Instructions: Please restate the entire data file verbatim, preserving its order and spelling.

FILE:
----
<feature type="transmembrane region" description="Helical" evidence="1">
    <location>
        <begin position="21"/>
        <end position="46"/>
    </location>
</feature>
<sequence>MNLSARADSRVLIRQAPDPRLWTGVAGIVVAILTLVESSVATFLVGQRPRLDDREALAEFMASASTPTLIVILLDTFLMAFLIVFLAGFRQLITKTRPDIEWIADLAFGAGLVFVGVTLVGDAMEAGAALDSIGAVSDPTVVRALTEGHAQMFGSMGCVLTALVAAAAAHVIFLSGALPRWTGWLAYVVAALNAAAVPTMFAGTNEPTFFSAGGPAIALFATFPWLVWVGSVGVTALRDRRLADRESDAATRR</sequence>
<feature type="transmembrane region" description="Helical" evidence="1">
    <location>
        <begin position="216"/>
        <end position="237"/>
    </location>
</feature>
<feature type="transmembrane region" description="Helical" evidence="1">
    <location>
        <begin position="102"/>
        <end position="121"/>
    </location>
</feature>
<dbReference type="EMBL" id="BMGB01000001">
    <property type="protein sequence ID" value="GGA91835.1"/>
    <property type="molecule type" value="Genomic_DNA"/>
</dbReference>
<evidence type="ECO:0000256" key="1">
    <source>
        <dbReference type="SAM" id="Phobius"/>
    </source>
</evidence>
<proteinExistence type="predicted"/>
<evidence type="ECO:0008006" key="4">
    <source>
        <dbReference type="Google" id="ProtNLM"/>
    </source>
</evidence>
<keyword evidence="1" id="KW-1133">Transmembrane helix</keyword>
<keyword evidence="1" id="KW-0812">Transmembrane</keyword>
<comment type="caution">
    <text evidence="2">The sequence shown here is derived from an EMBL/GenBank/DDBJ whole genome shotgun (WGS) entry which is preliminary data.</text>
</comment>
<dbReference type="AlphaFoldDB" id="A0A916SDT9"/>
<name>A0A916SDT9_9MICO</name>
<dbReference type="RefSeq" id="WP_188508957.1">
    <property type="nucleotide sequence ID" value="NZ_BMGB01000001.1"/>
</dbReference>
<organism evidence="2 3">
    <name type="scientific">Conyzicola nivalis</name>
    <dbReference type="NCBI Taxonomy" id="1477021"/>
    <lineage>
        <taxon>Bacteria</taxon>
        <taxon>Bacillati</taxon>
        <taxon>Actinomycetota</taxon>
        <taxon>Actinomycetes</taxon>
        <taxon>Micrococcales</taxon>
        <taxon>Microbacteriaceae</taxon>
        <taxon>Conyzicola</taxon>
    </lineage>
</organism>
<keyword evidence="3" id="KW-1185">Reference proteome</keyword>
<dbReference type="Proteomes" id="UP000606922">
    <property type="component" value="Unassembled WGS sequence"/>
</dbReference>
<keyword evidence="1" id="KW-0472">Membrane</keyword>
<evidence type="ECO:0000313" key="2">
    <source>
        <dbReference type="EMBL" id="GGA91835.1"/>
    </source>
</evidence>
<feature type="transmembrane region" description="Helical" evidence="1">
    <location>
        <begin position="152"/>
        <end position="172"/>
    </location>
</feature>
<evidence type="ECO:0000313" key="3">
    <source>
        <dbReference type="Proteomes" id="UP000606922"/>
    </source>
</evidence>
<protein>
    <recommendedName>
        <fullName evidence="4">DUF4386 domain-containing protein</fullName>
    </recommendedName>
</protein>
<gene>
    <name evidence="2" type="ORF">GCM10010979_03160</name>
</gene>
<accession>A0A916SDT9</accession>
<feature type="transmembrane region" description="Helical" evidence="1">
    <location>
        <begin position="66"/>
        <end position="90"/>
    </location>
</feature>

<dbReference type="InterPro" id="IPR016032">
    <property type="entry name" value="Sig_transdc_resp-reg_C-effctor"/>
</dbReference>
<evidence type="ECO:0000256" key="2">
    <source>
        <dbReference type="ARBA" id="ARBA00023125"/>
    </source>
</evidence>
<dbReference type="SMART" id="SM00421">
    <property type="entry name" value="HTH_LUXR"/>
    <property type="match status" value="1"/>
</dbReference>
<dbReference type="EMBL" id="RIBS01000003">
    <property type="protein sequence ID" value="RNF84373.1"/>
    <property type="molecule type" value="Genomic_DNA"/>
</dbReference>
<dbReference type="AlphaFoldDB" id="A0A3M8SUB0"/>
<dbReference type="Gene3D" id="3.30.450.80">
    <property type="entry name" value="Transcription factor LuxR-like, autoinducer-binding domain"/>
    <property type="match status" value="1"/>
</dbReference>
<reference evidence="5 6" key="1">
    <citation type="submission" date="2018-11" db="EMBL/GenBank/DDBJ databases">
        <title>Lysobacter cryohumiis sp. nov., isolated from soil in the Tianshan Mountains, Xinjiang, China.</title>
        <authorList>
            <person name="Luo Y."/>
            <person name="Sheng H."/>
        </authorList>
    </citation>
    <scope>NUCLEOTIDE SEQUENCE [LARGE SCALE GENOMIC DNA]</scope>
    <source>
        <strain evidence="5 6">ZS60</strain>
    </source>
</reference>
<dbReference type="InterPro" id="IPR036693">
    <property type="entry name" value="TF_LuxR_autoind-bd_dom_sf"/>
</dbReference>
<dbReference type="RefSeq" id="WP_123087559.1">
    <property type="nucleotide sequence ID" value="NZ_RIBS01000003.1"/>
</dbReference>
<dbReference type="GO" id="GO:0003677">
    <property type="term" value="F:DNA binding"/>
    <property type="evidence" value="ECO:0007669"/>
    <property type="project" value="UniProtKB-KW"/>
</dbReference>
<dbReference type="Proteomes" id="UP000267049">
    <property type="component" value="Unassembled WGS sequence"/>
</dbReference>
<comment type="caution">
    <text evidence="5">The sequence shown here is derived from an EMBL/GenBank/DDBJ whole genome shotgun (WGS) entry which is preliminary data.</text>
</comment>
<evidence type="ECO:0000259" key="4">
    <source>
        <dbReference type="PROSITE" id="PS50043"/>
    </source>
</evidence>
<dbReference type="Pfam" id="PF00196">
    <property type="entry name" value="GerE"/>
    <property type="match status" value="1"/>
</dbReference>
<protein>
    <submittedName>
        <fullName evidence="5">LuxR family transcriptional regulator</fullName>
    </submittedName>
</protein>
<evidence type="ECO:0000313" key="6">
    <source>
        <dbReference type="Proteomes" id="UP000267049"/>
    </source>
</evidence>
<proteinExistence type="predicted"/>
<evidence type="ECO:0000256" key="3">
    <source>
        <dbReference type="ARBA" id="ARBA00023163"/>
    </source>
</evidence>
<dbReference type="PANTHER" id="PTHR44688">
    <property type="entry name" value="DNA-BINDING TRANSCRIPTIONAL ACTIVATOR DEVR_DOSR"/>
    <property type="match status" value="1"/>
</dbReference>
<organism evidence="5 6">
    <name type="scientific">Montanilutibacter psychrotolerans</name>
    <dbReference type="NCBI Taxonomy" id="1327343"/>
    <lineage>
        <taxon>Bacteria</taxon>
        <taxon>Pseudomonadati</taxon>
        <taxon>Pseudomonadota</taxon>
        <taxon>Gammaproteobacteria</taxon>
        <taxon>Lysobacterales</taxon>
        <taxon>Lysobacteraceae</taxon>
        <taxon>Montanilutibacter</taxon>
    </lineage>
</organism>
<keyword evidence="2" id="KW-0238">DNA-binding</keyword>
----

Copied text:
<feature type="transmembrane region" description="Helical" evidence="1">
    <location>
        <begin position="21"/>
        <end position="46"/>
    </location>
</feature>
<sequence>MNLSARADSRVLIRQAPDPRLWTGVAGIVVAILTLVESSVATFLVGQRPRLDDREALAEFMASASTPTLIVILLDTFLMAFLIVFLAGFRQLITKTRPDIEWIADLAFGAGLVFVGVTLVGDAMEAGAALDSIGAVSDPTVVRALTEGHAQMFGSMGCVLTALVAAAAAHVIFLSGALPRWTGWLAYVVAALNAAAVPTMFAGTNEPTFFSAGGPAIALFATFPWLVWVGSVGVTALRDRRLADRESDAATRR</sequence>
<feature type="transmembrane region" description="Helical" evidence="1">
    <location>
        <begin position="216"/>
        <end position="237"/>
    </location>
</feature>
<feature type="transmembrane region" description="Helical" evidence="1">
    <location>
        <begin position="102"/>
        <end position="121"/>
    </location>
</feature>
<dbReference type="EMBL" id="BMGB01000001">
    <property type="protein sequence ID" value="GGA91835.1"/>
    <property type="molecule type" value="Genomic_DNA"/>
</dbReference>
<evidence type="ECO:0000256" key="1">
    <source>
        <dbReference type="SAM" id="Phobius"/>
    </source>
</evidence>
<proteinExistence type="predicted"/>
<evidence type="ECO:0008006" key="4">
    <source>
        <dbReference type="Google" id="ProtNLM"/>
    </source>
</evidence>
<keyword evidence="1" id="KW-1133">Transmembrane helix</keyword>
<keyword evidence="1" id="KW-0812">Transmembrane</keyword>
<comment type="caution">
    <text evidence="2">The sequence shown here is derived from an EMBL/GenBank/DDBJ whole genome shotgun (WGS) entry which is preliminary data.</text>
</comment>
<dbReference type="AlphaFoldDB" id="A0A916SDT9"/>
<name>A0A916SDT9_9MICO</name>
<dbReference type="RefSeq" id="WP_188508957.1">
    <property type="nucleotide sequence ID" value="NZ_BMGB01000001.1"/>
</dbReference>
<organism evidence="2 3">
    <name type="scientific">Conyzicola nivalis</name>
    <dbReference type="NCBI Taxonomy" id="1477021"/>
    <lineage>
        <taxon>Bacteria</taxon>
        <taxon>Bacillati</taxon>
        <taxon>Actinomycetota</taxon>
        <taxon>Actinomycetes</taxon>
        <taxon>Micrococcales</taxon>
        <taxon>Microbacteriaceae</taxon>
        <taxon>Conyzicola</taxon>
    </lineage>
</organism>
<keyword evidence="3" id="KW-1185">Reference proteome</keyword>
<dbReference type="Proteomes" id="UP000606922">
    <property type="component" value="Unassembled WGS sequence"/>
</dbReference>
<keyword evidence="1" id="KW-0472">Membrane</keyword>
<evidence type="ECO:0000313" key="2">
    <source>
        <dbReference type="EMBL" id="GGA91835.1"/>
    </source>
</evidence>
<feature type="transmembrane region" description="Helical" evidence="1">
    <location>
        <begin position="152"/>
        <end position="172"/>
    </location>
</feature>
<evidence type="ECO:0000313" key="3">
    <source>
        <dbReference type="Proteomes" id="UP000606922"/>
    </source>
</evidence>
<protein>
    <recommendedName>
        <fullName evidence="4">DUF4386 domain-containing protein</fullName>
    </recommendedName>
</protein>
<gene>
    <name evidence="2" type="ORF">GCM10010979_03160</name>
</gene>
<accession>A0A916SDT9</accession>
<feature type="transmembrane region" description="Helical" evidence="1">
    <location>
        <begin position="66"/>
        <end position="90"/>
    </location>
</feature>

<dbReference type="InterPro" id="IPR016032">
    <property type="entry name" value="Sig_transdc_resp-reg_C-effctor"/>
</dbReference>
<evidence type="ECO:0000256" key="2">
    <source>
        <dbReference type="ARBA" id="ARBA00023125"/>
    </source>
</evidence>
<dbReference type="SMART" id="SM00421">
    <property type="entry name" value="HTH_LUXR"/>
    <property type="match status" value="1"/>
</dbReference>
<dbReference type="EMBL" id="RIBS01000003">
    <property type="protein sequence ID" value="RNF84373.1"/>
    <property type="molecule type" value="Genomic_DNA"/>
</dbReference>
<dbReference type="AlphaFoldDB" id="A0A3M8SUB0"/>
<dbReference type="Gene3D" id="3.30.450.80">
    <property type="entry name" value="Transcription factor LuxR-like, autoinducer-binding domain"/>
    <property type="match status" value="1"/>
</dbReference>
<reference evidence="5 6" key="1">
    <citation type="submission" date="2018-11" db="EMBL/GenBank/DDBJ databases">
        <title>Lysobacter cryohumiis sp. nov., isolated from soil in the Tianshan Mountains, Xinjiang, China.</title>
        <authorList>
            <person name="Luo Y."/>
            <person name="Sheng H."/>
        </authorList>
    </citation>
    <scope>NUCLEOTIDE SEQUENCE [LARGE SCALE GENOMIC DNA]</scope>
    <source>
        <strain evidence="5 6">ZS60</strain>
    </source>
</reference>
<dbReference type="InterPro" id="IPR036693">
    <property type="entry name" value="TF_LuxR_autoind-bd_dom_sf"/>
</dbReference>
<dbReference type="RefSeq" id="WP_123087559.1">
    <property type="nucleotide sequence ID" value="NZ_RIBS01000003.1"/>
</dbReference>
<dbReference type="GO" id="GO:0003677">
    <property type="term" value="F:DNA binding"/>
    <property type="evidence" value="ECO:0007669"/>
    <property type="project" value="UniProtKB-KW"/>
</dbReference>
<dbReference type="Proteomes" id="UP000267049">
    <property type="component" value="Unassembled WGS sequence"/>
</dbReference>
<comment type="caution">
    <text evidence="5">The sequence shown here is derived from an EMBL/GenBank/DDBJ whole genome shotgun (WGS) entry which is preliminary data.</text>
</comment>
<evidence type="ECO:0000259" key="4">
    <source>
        <dbReference type="PROSITE" id="PS50043"/>
    </source>
</evidence>
<dbReference type="Pfam" id="PF00196">
    <property type="entry name" value="GerE"/>
    <property type="match status" value="1"/>
</dbReference>
<protein>
    <submittedName>
        <fullName evidence="5">LuxR family transcriptional regulator</fullName>
    </submittedName>
</protein>
<evidence type="ECO:0000313" key="6">
    <source>
        <dbReference type="Proteomes" id="UP000267049"/>
    </source>
</evidence>
<proteinExistence type="predicted"/>
<evidence type="ECO:0000256" key="3">
    <source>
        <dbReference type="ARBA" id="ARBA00023163"/>
    </source>
</evidence>
<dbReference type="PANTHER" id="PTHR44688">
    <property type="entry name" value="DNA-BINDING TRANSCRIPTIONAL ACTIVATOR DEVR_DOSR"/>
    <property type="match status" value="1"/>
</dbReference>
<organism evidence="5 6">
    <name type="scientific">Montanilutibacter psychrotolerans</name>
    <dbReference type="NCBI Taxonomy" id="1327343"/>
    <lineage>
        <taxon>Bacteria</taxon>
        <taxon>Pseudomonadati</taxon>
        <taxon>Pseudomonadota</taxon>
        <taxon>Gammaproteobacteria</taxon>
        <taxon>Lysobacterales</taxon>
        <taxon>Lysobacteraceae</taxon>
        <taxon>Montanilutibacter</taxon>
    </lineage>
</organism>
<keyword evidence="2" id="KW-0238">DNA-binding</keyword>